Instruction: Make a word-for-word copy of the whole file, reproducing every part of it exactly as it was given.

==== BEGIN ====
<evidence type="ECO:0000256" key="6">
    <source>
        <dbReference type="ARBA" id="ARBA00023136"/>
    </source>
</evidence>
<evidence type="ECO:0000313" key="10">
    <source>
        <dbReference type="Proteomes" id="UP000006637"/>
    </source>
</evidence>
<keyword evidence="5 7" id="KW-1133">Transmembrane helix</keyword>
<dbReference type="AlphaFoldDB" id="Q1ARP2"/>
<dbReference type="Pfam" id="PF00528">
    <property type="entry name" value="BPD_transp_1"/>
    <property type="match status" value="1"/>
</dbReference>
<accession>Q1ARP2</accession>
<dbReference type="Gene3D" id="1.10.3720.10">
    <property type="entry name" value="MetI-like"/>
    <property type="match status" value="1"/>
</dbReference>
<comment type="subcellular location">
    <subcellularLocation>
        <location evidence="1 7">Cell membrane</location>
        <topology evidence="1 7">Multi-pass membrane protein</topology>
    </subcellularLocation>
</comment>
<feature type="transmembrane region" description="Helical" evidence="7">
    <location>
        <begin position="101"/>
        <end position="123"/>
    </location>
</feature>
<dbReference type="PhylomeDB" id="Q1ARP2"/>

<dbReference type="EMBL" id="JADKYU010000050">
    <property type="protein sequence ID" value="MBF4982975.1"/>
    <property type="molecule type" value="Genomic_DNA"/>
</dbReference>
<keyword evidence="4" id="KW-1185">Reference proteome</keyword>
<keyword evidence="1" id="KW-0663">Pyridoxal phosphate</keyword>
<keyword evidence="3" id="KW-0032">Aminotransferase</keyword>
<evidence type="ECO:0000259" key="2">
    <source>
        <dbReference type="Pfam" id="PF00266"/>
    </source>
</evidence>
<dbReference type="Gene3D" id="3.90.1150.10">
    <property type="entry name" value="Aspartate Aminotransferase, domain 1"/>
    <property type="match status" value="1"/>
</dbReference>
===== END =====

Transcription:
<evidence type="ECO:0000256" key="6">
    <source>
        <dbReference type="ARBA" id="ARBA00023136"/>
    </source>
</evidence>
<evidence type="ECO:0000313" key="10">
    <source>
        <dbReference type="Proteomes" id="UP000006637"/>
    </source>
</evidence>
<keyword evidence="5 7" id="KW-1133">Transmembrane helix</keyword>
<dbReference type="AlphaFoldDB" id="Q1ARP2"/>
<dbReference type="Pfam" id="PF00528">
    <property type="entry name" value="BPD_transp_1"/>
    <property type="match status" value="1"/>
</dbReference>
<accession>Q1ARP2</accession>
<dbReference type="Gene3D" id="1.10.3720.10">
    <property type="entry name" value="MetI-like"/>
    <property type="match status" value="1"/>
</dbReference>
<comment type="subcellular location">
    <subcellularLocation>
        <location evidence="1 7">Cell membrane</location>
        <topology evidence="1 7">Multi-pass membrane protein</topology>
    </subcellularLocation>
</comment>
<feature type="transmembrane region" description="Helical" evidence="7">
    <location>
        <begin position="101"/>
        <end position="123"/>
    </location>
</feature>
<dbReference type="PhylomeDB" id="Q1ARP2"/>

<dbReference type="EMBL" id="JADKYU010000050">
    <property type="protein sequence ID" value="MBF4982975.1"/>
    <property type="molecule type" value="Genomic_DNA"/>
</dbReference>
<keyword evidence="4" id="KW-1185">Reference proteome</keyword>
<keyword evidence="1" id="KW-0663">Pyridoxal phosphate</keyword>
<keyword evidence="3" id="KW-0032">Aminotransferase</keyword>
<evidence type="ECO:0000259" key="2">
    <source>
        <dbReference type="Pfam" id="PF00266"/>
    </source>
</evidence>
<dbReference type="Gene3D" id="3.90.1150.10">
    <property type="entry name" value="Aspartate Aminotransferase, domain 1"/>
    <property type="match status" value="1"/>
</dbReference>